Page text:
The idea of unforced, natural change is often the first counter-intuitive surprise for many people who experience the Feldenkrais method for the first time. After the first individual session, I often hear something along the lines: “I feel great! But you did so little, why do I feel so different?” After group class, students are often surprised to discover how much the way they feel can improve, after “simply” attending to small, gentle movements for a while.
It is hard to accept the experience if it doesn’t fit into one’s worldview. It feels too good to be true, because consciously or unconsciously we are taught to believe that our habits won’t change without somebody correcting them. Either the person has to work diligently on correcting their movement habits or find somebody who will help them correct habits.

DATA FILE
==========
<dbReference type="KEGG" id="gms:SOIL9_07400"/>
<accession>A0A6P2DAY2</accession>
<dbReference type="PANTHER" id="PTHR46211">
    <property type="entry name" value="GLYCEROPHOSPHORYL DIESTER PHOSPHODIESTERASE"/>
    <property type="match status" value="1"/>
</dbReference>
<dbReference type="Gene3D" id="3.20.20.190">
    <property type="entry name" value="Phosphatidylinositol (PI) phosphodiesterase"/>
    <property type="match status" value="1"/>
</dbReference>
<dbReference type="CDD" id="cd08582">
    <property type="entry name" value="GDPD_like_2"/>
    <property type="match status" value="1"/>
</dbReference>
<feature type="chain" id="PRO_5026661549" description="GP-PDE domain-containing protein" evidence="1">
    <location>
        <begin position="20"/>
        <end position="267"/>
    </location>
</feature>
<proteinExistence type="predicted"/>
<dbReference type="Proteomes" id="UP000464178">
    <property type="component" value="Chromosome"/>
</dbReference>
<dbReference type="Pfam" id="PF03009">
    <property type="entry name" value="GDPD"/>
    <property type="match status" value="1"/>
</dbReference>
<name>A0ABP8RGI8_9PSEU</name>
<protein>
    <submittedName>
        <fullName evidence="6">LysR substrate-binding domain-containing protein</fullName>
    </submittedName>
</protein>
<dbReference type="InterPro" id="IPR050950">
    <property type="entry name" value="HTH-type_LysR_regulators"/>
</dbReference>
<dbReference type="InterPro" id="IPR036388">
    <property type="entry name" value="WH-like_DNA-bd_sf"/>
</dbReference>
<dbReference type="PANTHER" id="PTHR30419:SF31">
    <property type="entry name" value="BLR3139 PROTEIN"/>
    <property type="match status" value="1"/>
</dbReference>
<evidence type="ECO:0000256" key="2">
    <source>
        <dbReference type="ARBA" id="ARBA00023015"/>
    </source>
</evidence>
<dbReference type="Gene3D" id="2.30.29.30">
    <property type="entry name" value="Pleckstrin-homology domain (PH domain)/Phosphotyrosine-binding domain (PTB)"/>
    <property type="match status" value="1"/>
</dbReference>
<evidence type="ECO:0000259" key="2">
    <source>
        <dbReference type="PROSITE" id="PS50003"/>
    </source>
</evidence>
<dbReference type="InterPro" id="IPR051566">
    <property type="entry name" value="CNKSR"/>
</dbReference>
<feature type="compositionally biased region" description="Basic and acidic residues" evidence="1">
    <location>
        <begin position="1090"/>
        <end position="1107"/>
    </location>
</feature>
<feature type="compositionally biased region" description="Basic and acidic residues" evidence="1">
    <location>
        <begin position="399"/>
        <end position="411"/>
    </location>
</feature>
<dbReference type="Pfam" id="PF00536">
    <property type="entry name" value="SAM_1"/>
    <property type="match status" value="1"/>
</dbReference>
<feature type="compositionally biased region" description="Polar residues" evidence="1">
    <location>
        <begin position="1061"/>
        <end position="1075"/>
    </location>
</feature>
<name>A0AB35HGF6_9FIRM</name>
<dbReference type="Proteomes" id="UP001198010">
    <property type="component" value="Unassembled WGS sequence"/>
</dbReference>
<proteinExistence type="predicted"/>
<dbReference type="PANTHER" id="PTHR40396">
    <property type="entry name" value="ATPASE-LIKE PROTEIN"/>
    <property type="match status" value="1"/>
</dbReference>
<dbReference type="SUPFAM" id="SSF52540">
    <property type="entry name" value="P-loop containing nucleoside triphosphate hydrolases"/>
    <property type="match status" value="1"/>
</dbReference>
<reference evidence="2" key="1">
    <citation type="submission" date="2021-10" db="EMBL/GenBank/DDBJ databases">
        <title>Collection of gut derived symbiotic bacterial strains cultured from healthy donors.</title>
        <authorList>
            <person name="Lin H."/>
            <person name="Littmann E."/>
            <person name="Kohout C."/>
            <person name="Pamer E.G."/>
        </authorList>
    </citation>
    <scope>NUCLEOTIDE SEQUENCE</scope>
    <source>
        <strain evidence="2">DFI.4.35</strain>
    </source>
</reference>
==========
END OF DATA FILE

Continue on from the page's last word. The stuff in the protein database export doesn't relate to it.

I can relate: as I was going through my Feldenkrais training, it took time to understand and learn how to apply this principle effectively.
If you are moved by the idea of unforced change, I invite you to explore this question for yourself and find your own answer experientially.
Notice when you are tempted to “make change happen”. How does that process feel? What are the outcomes? Does the change last?
Are there times where change happens seemingly by itself? How does that feel? Does it last?
Are the times when you are naturally drawn to just be with an experience? How does that feel – both during and afterwards? Is there a change? If there is, does it last?
And if you are interested to explore these questions further, I hope to see you in class soon.